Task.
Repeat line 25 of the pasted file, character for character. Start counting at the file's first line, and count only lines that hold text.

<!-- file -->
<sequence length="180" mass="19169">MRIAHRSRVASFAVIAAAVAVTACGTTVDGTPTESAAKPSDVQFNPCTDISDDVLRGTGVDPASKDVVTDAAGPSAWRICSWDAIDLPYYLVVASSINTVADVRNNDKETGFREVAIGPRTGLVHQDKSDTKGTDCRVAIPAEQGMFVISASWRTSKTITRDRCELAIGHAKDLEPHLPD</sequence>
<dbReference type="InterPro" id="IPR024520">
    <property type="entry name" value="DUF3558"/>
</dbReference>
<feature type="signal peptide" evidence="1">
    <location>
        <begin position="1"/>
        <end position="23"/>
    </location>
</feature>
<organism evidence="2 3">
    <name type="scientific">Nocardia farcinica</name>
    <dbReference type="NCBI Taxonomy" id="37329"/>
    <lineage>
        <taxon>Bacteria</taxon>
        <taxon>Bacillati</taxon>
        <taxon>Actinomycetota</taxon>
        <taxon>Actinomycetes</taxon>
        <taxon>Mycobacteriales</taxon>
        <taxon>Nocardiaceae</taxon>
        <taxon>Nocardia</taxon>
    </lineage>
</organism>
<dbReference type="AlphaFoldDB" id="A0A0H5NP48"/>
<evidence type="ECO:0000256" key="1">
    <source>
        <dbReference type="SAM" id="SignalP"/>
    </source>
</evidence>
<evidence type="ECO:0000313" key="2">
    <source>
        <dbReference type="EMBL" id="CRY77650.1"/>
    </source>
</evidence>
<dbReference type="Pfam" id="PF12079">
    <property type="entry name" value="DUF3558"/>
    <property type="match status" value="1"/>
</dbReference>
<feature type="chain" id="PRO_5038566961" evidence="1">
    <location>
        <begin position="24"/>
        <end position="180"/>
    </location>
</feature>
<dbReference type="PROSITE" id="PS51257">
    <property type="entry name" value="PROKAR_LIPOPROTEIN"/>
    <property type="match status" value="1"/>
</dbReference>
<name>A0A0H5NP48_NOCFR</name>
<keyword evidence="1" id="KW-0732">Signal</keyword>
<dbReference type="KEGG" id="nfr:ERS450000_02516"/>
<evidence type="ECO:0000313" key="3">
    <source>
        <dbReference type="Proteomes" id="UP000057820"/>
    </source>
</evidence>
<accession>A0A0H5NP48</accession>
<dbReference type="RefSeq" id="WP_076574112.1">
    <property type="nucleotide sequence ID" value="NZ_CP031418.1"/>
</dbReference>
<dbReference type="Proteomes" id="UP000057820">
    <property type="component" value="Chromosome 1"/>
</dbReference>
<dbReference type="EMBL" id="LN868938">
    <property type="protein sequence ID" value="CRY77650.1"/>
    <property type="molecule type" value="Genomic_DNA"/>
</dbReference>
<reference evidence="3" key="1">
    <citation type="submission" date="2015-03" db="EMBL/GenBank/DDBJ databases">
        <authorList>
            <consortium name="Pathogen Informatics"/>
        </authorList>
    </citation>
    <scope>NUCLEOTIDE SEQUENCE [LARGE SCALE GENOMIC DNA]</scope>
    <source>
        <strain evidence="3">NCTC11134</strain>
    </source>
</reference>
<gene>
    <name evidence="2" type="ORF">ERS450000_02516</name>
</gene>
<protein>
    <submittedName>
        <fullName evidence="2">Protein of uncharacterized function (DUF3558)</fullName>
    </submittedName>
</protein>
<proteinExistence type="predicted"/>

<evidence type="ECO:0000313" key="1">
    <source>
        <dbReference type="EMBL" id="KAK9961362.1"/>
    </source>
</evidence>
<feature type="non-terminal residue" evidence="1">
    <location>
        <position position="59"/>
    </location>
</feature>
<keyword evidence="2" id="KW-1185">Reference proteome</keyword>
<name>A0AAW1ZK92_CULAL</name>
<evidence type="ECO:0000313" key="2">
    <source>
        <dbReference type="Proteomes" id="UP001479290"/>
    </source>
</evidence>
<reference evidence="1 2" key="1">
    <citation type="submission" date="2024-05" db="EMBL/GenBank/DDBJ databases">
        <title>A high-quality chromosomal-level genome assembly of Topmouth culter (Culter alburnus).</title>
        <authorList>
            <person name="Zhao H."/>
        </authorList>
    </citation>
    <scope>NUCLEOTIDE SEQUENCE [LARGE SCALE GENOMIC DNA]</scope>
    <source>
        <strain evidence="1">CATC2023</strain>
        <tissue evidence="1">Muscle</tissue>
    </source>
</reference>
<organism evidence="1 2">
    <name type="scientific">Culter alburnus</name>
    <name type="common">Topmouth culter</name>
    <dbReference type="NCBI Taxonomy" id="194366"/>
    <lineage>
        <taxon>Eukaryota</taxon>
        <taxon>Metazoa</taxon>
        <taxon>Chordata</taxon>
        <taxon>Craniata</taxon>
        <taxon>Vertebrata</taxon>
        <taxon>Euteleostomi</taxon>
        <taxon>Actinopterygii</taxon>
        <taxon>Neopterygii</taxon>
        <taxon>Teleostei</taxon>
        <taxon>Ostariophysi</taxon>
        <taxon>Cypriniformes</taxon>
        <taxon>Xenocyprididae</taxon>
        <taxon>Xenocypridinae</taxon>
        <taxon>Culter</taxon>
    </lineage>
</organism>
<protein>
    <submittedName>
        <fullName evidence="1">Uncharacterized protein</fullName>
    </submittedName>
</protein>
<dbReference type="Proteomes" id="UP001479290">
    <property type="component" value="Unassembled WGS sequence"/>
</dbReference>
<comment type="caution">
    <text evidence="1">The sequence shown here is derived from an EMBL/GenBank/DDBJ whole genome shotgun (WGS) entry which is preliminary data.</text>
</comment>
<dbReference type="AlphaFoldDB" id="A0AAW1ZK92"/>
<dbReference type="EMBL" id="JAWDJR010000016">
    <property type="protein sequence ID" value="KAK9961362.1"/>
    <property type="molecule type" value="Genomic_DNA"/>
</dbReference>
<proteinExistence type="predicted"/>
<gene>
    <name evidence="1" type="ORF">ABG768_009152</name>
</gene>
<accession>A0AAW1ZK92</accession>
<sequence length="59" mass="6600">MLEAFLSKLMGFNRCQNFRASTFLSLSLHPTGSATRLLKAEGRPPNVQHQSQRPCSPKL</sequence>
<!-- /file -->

<evidence type="ECO:0000256" key="1">